Walt Mundkowsky was born 1944 in San Antonio, TX. As a teenager, he had a dachshund named after Hugo Wolf. Extensive writings on film (cf. his “Cinema Obscura” column in Home Theater, 1995-2001). He favors the mine-shaft approach to music listening — in-depth exploration of tiny, unrelated areas. A resident of Beverly Hills, he has lived in basements in Denver, London and Stockholm, and may very well do so again.
This 1998 CD (available here as Elektra / Asylum 22109) takes a wilder swing at updating John Dowland than ECM’s subsequent In Darkness Let Me Dwell would, so its “fixes” are more fun for the Dowland admirer.
Hard on the instrument and on the players, Beethoven’s piano-four hands transcription of his Grosse Fuge is also hard to find.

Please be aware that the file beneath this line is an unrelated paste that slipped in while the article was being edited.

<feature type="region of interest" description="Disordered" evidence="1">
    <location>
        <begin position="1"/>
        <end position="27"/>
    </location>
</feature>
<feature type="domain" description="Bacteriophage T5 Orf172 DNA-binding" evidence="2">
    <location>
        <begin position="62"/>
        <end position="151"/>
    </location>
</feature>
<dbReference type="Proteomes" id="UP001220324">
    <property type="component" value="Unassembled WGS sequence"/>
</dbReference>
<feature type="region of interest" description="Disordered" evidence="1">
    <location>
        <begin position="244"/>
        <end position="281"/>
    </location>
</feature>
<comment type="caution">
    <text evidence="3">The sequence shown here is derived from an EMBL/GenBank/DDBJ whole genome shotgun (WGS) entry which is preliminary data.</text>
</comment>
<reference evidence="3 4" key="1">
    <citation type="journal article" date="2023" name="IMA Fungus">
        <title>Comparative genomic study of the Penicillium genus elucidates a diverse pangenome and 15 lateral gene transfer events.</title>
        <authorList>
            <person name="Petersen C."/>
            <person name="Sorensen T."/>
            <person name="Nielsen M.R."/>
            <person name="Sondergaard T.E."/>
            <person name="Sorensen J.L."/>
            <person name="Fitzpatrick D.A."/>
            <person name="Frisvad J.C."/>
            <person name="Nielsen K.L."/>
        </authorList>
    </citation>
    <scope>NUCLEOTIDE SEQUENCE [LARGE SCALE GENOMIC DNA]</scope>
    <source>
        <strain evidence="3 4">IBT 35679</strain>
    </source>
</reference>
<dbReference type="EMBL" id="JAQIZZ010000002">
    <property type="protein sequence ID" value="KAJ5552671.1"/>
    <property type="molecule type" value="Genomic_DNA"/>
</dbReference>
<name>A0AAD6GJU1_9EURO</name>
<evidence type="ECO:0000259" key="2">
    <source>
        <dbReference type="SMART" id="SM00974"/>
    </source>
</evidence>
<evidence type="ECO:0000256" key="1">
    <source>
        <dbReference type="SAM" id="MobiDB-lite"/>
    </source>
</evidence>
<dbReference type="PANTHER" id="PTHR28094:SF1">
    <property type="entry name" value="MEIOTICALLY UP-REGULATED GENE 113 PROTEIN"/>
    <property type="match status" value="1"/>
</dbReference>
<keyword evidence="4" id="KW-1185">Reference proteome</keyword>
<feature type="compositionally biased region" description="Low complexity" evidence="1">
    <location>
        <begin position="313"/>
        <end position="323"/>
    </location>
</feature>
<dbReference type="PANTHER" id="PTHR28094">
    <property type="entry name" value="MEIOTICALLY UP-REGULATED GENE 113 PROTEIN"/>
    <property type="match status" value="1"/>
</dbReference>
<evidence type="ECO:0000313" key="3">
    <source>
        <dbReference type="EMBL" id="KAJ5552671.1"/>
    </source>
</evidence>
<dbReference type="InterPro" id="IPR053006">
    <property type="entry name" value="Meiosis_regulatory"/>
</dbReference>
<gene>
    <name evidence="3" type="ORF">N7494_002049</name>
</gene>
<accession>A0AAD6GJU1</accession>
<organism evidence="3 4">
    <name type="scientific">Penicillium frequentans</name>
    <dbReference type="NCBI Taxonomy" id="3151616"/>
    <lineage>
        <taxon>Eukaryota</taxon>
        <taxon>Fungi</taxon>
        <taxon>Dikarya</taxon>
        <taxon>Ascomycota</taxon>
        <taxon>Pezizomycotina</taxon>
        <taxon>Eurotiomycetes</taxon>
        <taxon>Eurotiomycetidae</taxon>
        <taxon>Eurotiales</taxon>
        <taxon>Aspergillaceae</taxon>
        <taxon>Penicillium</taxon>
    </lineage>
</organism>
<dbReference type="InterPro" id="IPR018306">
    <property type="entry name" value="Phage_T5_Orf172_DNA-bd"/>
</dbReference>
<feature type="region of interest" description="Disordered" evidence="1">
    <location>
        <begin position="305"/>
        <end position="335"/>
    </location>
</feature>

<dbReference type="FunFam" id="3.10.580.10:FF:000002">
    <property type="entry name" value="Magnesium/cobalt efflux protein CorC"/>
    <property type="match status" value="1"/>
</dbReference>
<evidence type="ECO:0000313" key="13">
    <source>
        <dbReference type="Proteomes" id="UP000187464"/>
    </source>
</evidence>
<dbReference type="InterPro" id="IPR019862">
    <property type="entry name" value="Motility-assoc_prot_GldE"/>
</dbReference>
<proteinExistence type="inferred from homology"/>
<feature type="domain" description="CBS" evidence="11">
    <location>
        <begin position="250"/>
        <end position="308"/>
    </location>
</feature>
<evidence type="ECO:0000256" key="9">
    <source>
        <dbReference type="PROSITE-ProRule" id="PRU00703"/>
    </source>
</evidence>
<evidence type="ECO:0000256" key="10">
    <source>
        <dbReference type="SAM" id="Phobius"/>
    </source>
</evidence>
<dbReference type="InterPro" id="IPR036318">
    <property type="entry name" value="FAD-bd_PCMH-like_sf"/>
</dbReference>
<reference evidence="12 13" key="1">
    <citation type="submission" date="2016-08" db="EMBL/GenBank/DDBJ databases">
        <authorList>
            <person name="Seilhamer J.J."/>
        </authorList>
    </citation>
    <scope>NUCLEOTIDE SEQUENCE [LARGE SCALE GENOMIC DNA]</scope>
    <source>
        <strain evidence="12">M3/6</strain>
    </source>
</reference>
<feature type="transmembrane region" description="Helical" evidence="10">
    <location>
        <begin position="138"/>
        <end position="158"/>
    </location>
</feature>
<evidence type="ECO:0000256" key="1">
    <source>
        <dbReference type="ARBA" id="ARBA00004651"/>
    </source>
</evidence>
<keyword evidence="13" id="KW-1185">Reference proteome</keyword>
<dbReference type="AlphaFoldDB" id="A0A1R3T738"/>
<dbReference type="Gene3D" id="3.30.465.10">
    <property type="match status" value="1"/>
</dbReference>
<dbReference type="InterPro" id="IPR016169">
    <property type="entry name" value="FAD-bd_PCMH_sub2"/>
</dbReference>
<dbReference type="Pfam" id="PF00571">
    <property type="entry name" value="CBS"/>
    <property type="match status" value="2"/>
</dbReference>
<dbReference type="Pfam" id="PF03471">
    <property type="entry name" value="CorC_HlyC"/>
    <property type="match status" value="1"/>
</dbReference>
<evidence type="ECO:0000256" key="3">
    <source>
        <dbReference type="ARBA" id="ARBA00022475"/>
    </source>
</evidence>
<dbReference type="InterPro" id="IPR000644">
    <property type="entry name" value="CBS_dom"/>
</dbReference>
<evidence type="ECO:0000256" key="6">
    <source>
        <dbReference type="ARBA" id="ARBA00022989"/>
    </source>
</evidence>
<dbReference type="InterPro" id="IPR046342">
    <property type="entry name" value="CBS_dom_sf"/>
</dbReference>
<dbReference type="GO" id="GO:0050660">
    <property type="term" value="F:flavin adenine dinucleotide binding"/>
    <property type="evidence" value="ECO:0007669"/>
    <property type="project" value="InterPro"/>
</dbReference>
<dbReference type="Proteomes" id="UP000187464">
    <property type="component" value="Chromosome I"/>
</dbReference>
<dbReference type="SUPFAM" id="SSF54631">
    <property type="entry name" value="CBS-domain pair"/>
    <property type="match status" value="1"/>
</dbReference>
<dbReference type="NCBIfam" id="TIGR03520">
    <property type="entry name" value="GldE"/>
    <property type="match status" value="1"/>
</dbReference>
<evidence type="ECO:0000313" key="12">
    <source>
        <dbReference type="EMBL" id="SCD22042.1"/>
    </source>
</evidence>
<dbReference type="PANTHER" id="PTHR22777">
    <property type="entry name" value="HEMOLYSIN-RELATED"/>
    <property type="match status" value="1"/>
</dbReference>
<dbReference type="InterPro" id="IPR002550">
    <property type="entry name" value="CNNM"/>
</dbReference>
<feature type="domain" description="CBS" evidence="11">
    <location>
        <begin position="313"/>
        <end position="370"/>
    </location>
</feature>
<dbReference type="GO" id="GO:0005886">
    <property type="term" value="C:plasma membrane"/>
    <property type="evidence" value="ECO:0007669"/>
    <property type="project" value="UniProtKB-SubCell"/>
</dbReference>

Noise rockers Einstürzende Neubauten got the chance to record Die Hamletmaschine for East German radio in 1990.
“Caminantes, no hay caminos, hay que caminar.” — Travelers, there are no roads, but we must go on.
Bob van Asperen stood out in Gustav Leonhardt’s first wave of gifted pupils (Alan Curtis and Ton Koopman among them).
Utrecht’s Rosa Ensemble is another of the category-crossing bands that renders the New Music scene in Holland so vital.
The opening cut, Bley’s solo rendition of “Touching,” distills the pianist’s art — pedaling that turns notes into sculpture, leaping figures suddenly dropped, looming spaces.